September 7–October 20, 2012
Monika Sprüth and Philomene Magers are pleased to present the first solo exhibition by Thomas Demand at the Berlin gallery. On display are the new film project and a group of current photographic works by the artist.
Pacific Sun (2012) is the central focus of the exhibition and is the artist’s most elaborate and ambitious film project to date. Already in several film works such as Tunnel (1999) or Rolltreppe / Escalator (2000), Demand concerned himself with complex constructions of reality by creating a temporal movement by means of tracking shots and animations within his paper models. The two-minute-long film Pacific Sun is based on a video clip on YouTube showing the footage of a surveillance camera from the dining room of a cruise ship during turbulent sea conditions. The pieces of furniture—tables, chairs, cabinets, cutlery, and even a sideboard—begin to move through the space from one side to the other, as if guided by an invisible force. Demand reconstructed the interior space and objects out of paper on a scale of 1:1 and, together with a twelve-member team of animators, reenacted the exact choreography of the incident and photographed every minimal movement of the objects. Thís gave rise to 2,944 images which were combined into a continuous film sequence. The neutralized design of the interior space directs the focus above all onto the physical dynamism as well as the falling movement of the individual objects. In spite of the spatial illusion, which does not convey an impression that the images are real, the viewer is nonetheless disoriented and unsettled by the temporal drama and the narrative course of an incipient catastrophe. Arising simultaneously in the viewer is a strange fascination with the complex choreography of the participating objects.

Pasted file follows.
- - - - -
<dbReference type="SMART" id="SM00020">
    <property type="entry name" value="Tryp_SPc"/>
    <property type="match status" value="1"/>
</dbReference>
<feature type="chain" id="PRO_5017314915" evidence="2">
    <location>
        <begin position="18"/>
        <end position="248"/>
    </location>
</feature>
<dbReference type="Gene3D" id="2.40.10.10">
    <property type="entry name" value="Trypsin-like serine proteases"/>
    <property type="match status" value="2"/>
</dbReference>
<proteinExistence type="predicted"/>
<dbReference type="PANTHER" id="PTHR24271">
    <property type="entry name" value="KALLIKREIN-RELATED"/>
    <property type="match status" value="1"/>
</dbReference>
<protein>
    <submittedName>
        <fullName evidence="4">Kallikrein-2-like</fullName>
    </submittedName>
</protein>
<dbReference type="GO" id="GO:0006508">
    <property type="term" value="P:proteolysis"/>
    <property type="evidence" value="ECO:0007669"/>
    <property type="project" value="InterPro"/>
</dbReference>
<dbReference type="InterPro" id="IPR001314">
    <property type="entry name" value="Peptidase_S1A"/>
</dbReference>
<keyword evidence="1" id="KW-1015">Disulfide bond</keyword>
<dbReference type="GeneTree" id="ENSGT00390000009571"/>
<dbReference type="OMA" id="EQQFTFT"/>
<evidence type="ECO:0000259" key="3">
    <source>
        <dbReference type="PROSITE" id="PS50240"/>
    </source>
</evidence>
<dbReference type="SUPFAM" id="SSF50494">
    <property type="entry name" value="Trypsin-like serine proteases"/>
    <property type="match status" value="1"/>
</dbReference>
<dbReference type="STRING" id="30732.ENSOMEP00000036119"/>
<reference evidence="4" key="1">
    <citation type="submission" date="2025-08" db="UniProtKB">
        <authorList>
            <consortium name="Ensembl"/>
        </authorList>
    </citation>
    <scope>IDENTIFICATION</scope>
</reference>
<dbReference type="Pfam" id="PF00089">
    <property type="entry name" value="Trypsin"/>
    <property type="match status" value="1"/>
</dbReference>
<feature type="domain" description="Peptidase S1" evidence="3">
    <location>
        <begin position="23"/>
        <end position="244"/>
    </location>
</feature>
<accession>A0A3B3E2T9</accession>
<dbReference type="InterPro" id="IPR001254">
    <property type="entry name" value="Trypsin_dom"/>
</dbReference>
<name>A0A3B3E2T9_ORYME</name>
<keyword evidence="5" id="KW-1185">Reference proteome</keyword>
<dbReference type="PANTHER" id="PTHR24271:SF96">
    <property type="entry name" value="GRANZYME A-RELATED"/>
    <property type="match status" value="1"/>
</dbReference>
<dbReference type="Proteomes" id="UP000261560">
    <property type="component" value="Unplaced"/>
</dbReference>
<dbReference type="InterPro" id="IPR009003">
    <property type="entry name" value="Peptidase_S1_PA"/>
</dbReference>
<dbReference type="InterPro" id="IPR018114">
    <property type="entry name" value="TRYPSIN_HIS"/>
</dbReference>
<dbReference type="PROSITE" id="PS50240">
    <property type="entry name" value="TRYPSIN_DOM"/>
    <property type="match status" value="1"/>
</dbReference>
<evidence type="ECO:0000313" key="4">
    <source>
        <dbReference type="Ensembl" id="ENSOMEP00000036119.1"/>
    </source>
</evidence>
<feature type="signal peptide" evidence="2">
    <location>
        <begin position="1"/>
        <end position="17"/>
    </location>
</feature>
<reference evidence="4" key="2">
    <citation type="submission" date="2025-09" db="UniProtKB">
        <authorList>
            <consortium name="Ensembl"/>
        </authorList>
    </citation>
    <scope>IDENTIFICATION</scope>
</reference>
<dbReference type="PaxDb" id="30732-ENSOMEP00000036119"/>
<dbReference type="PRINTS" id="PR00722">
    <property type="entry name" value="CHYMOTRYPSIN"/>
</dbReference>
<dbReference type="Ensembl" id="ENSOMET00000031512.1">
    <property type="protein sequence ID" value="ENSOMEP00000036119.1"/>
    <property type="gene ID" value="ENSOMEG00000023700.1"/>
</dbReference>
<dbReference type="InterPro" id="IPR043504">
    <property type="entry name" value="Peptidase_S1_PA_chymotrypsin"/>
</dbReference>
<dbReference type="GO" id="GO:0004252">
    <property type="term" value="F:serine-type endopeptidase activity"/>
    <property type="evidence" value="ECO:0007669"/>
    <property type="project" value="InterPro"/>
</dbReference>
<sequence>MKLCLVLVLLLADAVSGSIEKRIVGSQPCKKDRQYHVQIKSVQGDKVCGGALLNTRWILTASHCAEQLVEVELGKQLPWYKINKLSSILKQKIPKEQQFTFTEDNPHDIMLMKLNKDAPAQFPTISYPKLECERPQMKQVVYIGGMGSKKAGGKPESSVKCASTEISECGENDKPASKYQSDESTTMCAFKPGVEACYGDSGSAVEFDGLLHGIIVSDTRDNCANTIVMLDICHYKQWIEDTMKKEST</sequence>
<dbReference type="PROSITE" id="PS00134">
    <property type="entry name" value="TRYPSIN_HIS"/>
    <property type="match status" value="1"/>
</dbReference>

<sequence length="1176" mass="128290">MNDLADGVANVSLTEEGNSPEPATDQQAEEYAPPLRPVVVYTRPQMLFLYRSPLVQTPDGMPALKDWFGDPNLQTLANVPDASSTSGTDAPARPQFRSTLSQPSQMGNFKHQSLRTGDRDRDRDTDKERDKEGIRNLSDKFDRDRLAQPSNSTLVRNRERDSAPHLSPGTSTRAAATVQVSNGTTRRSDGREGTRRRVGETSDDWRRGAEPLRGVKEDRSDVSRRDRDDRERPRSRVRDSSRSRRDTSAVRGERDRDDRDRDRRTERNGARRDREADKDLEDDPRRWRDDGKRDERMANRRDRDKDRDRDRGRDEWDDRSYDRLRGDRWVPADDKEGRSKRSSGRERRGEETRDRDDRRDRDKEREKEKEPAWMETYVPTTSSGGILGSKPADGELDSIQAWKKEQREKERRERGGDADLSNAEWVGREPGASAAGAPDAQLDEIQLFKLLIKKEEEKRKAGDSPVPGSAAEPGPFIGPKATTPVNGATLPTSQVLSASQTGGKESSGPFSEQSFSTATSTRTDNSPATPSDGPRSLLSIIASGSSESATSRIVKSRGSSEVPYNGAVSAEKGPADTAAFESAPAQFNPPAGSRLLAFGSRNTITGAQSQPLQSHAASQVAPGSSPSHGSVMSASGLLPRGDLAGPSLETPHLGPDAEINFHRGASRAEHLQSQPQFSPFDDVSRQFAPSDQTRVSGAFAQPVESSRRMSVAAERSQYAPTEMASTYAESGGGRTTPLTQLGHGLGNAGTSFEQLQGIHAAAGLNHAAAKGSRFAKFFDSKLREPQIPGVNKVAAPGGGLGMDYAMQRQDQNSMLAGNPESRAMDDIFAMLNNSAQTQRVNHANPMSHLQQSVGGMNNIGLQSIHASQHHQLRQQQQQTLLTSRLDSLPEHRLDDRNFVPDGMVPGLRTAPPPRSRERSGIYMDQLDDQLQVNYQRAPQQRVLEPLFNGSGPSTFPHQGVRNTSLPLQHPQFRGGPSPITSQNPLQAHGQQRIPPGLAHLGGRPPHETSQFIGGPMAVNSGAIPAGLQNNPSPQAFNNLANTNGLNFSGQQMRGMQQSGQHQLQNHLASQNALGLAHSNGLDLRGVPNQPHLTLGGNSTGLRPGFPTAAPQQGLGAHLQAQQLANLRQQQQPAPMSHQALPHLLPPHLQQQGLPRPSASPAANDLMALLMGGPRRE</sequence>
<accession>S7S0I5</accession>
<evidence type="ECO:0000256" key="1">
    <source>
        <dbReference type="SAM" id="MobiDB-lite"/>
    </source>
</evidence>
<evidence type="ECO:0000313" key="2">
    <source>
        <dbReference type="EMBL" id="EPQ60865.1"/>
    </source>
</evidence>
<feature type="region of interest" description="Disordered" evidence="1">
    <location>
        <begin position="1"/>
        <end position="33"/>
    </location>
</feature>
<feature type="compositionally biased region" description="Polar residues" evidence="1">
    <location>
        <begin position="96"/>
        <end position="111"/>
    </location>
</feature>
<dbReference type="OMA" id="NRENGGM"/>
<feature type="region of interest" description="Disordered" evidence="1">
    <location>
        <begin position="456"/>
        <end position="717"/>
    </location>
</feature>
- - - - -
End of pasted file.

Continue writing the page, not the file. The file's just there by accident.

In addition to the film, Demand is presenting a series of photographs that make reference to press photos which are to some extent still a part of the most recent reportage. Vault (2012) is based on photographs of a strongroom concealed beneath the Paris gallery of the art dealer Guy Wildenstein, in which the police discovered more than thirty missing and embezzled paintings. In the photos published by the press, the pictures are leaned against walls and shelves in various stackings and reveal only their back sides, and thereby their objecthood. In his spatial view, Demand pointedly emphasizes the formal correspondence between the steel beams in the cellar storeroom and the hoarded pictures, which reveal themselves to be framings within framings. While the preliminary investigation of the gallery proceeds further, Demand’s work may also be interpreted with regard to the current debate concerning the storage of extensive segments of the Gemäldegalerie in Berlin.
Filiale (2012) features a storage room in another form in its reference to the images conveyed by the media of empty shelves in the Schlecker shops throughout Germany. Demand extends his focus past this symbol of the bankruptcy of the Schlecker enterprise onto the social significance possessed by the image of missing commodities set against the background of the promises of the free market economy.